National Portrait Gallery


Vogue 100

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The British edition of Vogue—the most influential fashion magazine—is celebrating its first century of existence–in style–with a grand event organized by the National Portrait Gallery in London. We are talking about a comprehensive exhibition showcasing over 280 iconic images that have appeared in magazine’s pages throughout the last 100 years.

On view through May 2016, Vogue 100: A Century of Style not only invites visitors to peer into the history of glamorous journalism, but to also enjoy images of numerous celebrities from the worlds of fashion, art, and politics, including—of course—pictures of the most famous fashion supermodels.

The exhibition aims to summarize the history of a publication that has employed the collaborations of the most famous illustrators, artists and photographers of the last 100 years, making it an encyclopedic reference for several generations of talented artists.

The magazine—published for the first time in 1892—was founded by Arthur Baldwin Turnure, and its contents were originally dedicated to reviewing the life of upper-class New Yorkers. Years later, it was acquired by the publishing empire Condé Nast Publications, which was responsible for expanding its publication and distribution to Europe.

In 1916, the heat of World War prevented the access of American Vogue, and Condé Nast decided to launch in Britain a magazine called Vogue UK that immediately became a hit.

As part of the exhibition—curated by Rubin Muir and sponsored by Leon Max—visitors will have the chance to review the first editions of the magazine, whose pages were illustrated by hand instead of the sharp images that would become emblematic with the passage of time.


Muir
has made a selection of documents, publications, cover pages and photos that provide an overview of good taste, fashion, and anecdotes that appeared in the pages of the magazine according to the aesthetic influences of their respective historical moment.

From the interwar conservatism to the pop art of the 1960s; from the hip styles of the 1970’s to the graphic language of punk in the eighties, the magazine never lost its refinement and restraint, even in its riskiest ventures.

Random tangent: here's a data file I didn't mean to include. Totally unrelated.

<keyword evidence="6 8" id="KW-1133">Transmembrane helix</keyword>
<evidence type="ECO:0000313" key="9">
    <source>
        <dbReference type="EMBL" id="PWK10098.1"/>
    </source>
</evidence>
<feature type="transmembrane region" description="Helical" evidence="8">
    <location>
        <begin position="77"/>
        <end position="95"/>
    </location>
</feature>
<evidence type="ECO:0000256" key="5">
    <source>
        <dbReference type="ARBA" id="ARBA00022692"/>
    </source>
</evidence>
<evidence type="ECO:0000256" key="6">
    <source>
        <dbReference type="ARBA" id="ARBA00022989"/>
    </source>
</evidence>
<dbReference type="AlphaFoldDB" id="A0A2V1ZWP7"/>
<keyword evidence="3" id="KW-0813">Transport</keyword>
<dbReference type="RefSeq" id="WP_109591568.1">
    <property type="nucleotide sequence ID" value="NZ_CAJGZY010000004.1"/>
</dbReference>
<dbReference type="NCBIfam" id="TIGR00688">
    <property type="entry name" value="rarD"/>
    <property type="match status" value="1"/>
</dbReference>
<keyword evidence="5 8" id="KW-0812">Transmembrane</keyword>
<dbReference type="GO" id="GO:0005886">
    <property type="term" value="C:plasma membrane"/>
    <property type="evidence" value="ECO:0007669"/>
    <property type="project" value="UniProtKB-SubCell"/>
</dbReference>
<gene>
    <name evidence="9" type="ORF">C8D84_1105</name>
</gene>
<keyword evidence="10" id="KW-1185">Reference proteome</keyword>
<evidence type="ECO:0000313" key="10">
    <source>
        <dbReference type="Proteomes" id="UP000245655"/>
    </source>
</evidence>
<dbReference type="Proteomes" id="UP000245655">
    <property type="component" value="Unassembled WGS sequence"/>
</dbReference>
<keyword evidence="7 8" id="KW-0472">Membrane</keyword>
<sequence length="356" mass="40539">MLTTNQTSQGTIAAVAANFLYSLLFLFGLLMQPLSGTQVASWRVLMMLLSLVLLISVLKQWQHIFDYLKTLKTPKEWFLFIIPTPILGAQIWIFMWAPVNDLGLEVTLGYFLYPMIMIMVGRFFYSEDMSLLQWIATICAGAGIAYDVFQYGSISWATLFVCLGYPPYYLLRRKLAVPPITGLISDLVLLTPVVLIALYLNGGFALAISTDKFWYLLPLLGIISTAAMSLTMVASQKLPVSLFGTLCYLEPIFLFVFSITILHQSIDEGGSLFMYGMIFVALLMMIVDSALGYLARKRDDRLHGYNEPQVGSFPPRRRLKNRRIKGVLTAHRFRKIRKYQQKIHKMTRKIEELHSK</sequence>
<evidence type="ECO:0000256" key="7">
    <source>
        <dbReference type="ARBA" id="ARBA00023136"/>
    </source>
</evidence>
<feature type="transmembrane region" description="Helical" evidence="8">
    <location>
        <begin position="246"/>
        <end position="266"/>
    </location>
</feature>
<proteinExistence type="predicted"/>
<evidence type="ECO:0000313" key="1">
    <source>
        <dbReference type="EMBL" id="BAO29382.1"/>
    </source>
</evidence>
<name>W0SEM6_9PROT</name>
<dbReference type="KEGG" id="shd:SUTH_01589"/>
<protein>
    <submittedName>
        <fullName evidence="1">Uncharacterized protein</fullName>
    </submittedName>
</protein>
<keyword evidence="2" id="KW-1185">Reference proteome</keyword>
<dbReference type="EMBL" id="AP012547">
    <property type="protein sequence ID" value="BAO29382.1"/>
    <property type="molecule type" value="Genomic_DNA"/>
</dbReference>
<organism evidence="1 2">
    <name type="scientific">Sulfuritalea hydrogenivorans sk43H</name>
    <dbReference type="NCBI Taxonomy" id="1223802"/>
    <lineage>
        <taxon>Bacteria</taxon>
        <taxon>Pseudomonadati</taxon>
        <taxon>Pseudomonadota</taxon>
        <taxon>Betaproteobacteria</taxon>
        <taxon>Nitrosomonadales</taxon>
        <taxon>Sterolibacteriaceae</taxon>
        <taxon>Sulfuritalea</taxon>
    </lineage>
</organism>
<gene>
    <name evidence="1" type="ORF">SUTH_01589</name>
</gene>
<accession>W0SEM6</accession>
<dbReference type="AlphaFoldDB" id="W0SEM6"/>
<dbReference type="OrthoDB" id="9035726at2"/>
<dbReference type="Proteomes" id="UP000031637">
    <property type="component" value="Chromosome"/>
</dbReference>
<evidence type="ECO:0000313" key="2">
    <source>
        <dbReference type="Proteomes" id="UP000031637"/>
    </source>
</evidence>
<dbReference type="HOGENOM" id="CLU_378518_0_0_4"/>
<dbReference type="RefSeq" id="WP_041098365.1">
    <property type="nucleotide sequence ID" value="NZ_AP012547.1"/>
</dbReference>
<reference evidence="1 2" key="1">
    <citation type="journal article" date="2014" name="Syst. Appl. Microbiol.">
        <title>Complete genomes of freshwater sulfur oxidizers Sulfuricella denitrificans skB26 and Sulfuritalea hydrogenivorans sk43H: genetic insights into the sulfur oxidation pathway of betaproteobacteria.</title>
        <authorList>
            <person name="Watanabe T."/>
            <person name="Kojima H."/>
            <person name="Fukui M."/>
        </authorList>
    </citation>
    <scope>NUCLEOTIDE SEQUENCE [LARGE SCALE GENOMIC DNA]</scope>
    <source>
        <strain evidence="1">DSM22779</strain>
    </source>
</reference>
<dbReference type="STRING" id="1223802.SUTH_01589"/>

The publication has had a sizable impact on public opinion by contributing— as Muir puts it— “to shape the opinions and thoughts of people in a responsible way.” Even as a fashion magazine, Vogue’s content addresses the cultural context in general, showing the latest trends in the arts and culture in general.

Works of prominent photographers such as Cecil Beaton, Lee Miller, Irving Penn, Peter Laurie, Patrick Demarchelier, Mario Testino, David Bailey, Herb Ritts, Nick Knight, and Tim Walker are part of that diverse heritage contained in Vogue’s invaluable archives.

The curatorial vision divided the exhibit by decades, but with a retrospective approach that gives it an anthological feel. Visitors will find extraordinary graphic references to renowned personalities, such as Marlene Dietrich, Margaret Thatcher, Princess Diana, Fred Astaire, Francis Bacon, Henri Matisse, Lucian Freud, Damien Hirst, David Beckham and the Beatles—among others— plus photos of the most famous models showcasing the avant-garde garments conceived by the century’s most impactful designers, such as Alexander McQueen , Christian Dior, Chanel, Balenciaga, and Yves Saint Laurent.

The tour of the various exhibitions halls elucidates—through primary sources—the position held by the prestigious magazine in the cultural scene of the times. The show also explores the reasons why the work of Vogue has transcended today’s mercurial condition to become a significant contribution to the history of modern journalism.


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